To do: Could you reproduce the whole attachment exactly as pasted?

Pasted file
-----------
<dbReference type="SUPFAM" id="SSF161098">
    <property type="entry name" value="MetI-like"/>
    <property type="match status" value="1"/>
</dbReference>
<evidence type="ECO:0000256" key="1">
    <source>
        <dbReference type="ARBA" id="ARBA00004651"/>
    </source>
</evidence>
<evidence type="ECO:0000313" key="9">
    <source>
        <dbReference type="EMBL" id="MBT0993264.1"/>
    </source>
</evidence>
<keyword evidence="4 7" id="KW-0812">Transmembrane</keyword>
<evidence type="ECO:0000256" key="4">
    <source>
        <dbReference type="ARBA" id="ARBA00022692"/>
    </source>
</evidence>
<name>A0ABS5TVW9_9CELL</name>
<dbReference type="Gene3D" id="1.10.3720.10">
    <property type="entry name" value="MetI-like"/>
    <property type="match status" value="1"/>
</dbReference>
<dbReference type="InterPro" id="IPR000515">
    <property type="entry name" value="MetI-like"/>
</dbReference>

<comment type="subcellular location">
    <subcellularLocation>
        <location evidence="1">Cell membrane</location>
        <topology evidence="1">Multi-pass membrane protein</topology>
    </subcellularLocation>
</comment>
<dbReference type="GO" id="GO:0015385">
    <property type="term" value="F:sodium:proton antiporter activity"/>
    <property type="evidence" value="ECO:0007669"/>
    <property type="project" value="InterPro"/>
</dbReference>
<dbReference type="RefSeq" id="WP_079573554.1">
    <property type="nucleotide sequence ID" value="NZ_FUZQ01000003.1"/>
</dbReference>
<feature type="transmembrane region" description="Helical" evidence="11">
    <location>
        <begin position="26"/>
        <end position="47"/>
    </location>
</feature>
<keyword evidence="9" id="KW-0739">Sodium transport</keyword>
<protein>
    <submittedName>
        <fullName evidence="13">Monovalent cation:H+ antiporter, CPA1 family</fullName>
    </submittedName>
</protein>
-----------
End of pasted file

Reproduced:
<dbReference type="SUPFAM" id="SSF161098">
    <property type="entry name" value="MetI-like"/>
    <property type="match status" value="1"/>
</dbReference>
<evidence type="ECO:0000256" key="1">
    <source>
        <dbReference type="ARBA" id="ARBA00004651"/>
    </source>
</evidence>
<evidence type="ECO:0000313" key="9">
    <source>
        <dbReference type="EMBL" id="MBT0993264.1"/>
    </source>
</evidence>
<keyword evidence="4 7" id="KW-0812">Transmembrane</keyword>
<evidence type="ECO:0000256" key="4">
    <source>
        <dbReference type="ARBA" id="ARBA00022692"/>
    </source>
</evidence>
<name>A0ABS5TVW9_9CELL</name>
<dbReference type="Gene3D" id="1.10.3720.10">
    <property type="entry name" value="MetI-like"/>
    <property type="match status" value="1"/>
</dbReference>
<dbReference type="InterPro" id="IPR000515">
    <property type="entry name" value="MetI-like"/>
</dbReference>

<comment type="subcellular location">
    <subcellularLocation>
        <location evidence="1">Cell membrane</location>
        <topology evidence="1">Multi-pass membrane protein</topology>
    </subcellularLocation>
</comment>
<dbReference type="GO" id="GO:0015385">
    <property type="term" value="F:sodium:proton antiporter activity"/>
    <property type="evidence" value="ECO:0007669"/>
    <property type="project" value="InterPro"/>
</dbReference>
<dbReference type="RefSeq" id="WP_079573554.1">
    <property type="nucleotide sequence ID" value="NZ_FUZQ01000003.1"/>
</dbReference>
<feature type="transmembrane region" description="Helical" evidence="11">
    <location>
        <begin position="26"/>
        <end position="47"/>
    </location>
</feature>
<keyword evidence="9" id="KW-0739">Sodium transport</keyword>
<protein>
    <submittedName>
        <fullName evidence="13">Monovalent cation:H+ antiporter, CPA1 family</fullName>
    </submittedName>
</protein>